The Black Theatre - Site SpecificJerrard Smith
Following our unproductive visit to Yugoslavia in 1987, Thom (Sokoloski, director of many Patria works) and I went to Liège in Belgium at the request of the Festival de Liège and Jeunesse Musicale to look for a site for the Black Theatre of Hermes Trismegistos.
The notes accompanying the score suggest a mine as the ideal location for this operatic work based on the concepts of ancient alchemy and the interpretations of Carl Jung.
We were shown a few potential sites including a disused factory, a museum of metallurgy and a winter circus. The factory was cluttered and not particularly suitable from a sound or aesthetic viewpoint. The museum, full of mining tools from the past when Liège was the centre of coal-mining for the area had some real potential but was far too small to accommodate the audience we anticipated.
The final site was an abandoned structure like a huge silo. Five stories high, it had once been home to traveling circus acts in the winter. (Apparently, one of the last acts to perform in the space was Buffalo Bills Wild West Show). It immediately struck us as a very exciting possibility.
The Cirque d'Hiver was originally an open tower with seating in boxes on each level. After its life as a venue for circus performance, it underwent renovations for its less glamorous existence as a parking garage. Concrete floors were constructed at every level and two huge freight elevators were installed to move the cars from floor to floor. By the time we arrived, the elevators were in a state of only the most marginal functionality and just the lower two floors with access to the road outside were still active as carpark.The next two floors were littered with the wrecks of a variety of cars.
The top level however was magnificent. The circular cement floor (with a wooden roundabout in the middle) was surrounded by a pillared colonnade which framed a ten-foot-deep recessed area around the walls. Above the pillars was a row of low windows and above these, trussed by a series of radiating metal rods, a wooden ceiling sloped up to a large glass cupola. Below the cupola was suspended a circular catwalk with a bridge to a small central platform, all about eighteen feet above the roundabout.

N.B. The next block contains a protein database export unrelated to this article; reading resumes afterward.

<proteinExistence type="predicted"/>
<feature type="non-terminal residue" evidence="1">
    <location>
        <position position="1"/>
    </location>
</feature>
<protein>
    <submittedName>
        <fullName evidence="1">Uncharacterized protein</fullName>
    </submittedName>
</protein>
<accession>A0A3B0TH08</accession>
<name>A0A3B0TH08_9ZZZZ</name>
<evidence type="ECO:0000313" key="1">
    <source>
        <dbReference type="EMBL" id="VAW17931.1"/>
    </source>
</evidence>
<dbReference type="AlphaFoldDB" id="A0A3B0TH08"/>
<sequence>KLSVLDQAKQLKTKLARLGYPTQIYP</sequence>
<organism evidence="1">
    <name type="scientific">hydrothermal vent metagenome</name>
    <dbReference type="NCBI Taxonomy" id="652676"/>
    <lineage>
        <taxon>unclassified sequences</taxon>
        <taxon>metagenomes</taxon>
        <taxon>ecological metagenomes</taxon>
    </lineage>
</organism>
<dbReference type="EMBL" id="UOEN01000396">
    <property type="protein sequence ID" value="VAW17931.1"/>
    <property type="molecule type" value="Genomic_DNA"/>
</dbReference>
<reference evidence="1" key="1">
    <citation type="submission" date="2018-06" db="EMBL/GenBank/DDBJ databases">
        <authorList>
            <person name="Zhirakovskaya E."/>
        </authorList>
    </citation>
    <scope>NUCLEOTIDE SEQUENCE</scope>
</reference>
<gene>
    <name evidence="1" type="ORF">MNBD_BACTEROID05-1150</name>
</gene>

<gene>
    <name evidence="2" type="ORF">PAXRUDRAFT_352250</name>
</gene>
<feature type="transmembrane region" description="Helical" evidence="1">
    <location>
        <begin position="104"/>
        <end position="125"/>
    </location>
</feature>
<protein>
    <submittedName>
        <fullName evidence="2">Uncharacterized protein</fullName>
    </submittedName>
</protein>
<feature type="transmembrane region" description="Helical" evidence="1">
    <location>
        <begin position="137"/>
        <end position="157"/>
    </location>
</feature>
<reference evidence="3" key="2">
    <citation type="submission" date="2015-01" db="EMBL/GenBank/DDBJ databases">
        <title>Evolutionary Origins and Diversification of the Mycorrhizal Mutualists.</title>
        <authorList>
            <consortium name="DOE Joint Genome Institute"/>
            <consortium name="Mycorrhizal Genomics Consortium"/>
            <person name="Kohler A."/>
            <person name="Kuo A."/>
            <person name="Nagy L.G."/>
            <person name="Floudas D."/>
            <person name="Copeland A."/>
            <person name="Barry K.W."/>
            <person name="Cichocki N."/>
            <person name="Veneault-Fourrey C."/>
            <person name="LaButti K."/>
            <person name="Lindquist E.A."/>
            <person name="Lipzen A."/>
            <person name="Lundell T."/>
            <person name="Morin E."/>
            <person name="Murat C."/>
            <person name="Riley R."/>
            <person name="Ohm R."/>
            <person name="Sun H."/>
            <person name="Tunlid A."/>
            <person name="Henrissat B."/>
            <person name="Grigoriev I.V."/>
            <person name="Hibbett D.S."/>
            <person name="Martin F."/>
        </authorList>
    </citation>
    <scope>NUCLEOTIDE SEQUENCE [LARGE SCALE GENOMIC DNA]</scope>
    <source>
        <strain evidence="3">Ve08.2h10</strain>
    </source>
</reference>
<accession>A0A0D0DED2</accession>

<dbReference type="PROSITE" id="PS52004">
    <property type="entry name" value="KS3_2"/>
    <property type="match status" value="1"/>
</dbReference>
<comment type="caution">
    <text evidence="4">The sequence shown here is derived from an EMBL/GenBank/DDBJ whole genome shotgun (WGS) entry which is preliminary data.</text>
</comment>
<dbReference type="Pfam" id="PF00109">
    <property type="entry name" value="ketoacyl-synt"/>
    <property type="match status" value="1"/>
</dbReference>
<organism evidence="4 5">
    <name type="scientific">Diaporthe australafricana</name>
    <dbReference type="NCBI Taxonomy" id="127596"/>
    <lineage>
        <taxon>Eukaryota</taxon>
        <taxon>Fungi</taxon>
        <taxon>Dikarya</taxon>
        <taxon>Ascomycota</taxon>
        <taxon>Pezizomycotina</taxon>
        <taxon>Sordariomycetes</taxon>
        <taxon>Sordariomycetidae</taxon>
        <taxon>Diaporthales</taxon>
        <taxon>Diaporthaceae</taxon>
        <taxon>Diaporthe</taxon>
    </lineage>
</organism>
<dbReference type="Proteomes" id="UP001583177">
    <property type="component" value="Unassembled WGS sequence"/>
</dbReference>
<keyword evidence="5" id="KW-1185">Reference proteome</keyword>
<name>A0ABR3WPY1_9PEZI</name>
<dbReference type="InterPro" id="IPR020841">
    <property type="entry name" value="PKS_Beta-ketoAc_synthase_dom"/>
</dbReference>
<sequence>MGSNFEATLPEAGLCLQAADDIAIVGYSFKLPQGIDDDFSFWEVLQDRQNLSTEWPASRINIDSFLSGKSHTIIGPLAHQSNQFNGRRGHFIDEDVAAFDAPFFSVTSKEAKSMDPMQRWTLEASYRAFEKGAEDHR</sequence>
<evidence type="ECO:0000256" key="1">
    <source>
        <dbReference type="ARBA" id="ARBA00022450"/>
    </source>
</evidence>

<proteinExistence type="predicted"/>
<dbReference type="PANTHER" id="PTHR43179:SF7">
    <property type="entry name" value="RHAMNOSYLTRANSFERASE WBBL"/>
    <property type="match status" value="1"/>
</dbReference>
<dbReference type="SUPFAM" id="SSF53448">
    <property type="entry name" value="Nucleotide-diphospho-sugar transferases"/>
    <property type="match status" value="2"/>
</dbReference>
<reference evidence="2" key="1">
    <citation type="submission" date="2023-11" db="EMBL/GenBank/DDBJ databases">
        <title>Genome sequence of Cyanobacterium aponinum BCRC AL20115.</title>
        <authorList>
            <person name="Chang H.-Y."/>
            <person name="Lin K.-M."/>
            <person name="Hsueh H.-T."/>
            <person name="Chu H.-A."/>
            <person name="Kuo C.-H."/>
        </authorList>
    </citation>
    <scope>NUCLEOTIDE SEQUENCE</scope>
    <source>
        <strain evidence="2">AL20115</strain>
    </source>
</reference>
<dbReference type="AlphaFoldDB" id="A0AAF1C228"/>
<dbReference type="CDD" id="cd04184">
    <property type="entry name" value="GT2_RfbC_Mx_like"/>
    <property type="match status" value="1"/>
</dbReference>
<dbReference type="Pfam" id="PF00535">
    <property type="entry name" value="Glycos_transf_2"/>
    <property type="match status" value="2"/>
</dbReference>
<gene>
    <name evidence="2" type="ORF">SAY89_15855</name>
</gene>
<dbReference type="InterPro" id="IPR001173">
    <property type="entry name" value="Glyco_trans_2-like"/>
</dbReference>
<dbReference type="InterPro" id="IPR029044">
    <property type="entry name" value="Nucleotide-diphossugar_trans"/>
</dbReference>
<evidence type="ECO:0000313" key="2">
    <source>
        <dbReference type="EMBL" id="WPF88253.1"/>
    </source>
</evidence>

Thom and I left Belgium buoyed by the possibilities of one of the most exciting performance spaces we had yet encountered. As is often the case, the reality became a nightmare as I have explained in the accompanying article, Hell in Belgium - Black and Blacker Theatre.
I took photos and measurements and we began the process of planning where to put the audience, the set, the orchestra and the soloists. There were of course some concerns. The audience would have to arrive by way of a fairly narrow cement staircase to the third level then a metal fire escape to the fourth and fifth floors. We had decided to use the fourth floor as dressing rooms and the third as a preparation chamber where the audience would receive an introduction to the work and an atmosphere would be established (something we had done in RA and The Greatest Show) [see article on preparation].
QuicktimeVR Panorama of the Cirque d'Hiver (you need the quicktime plugin - The file is 200k and should load fairly quickly.)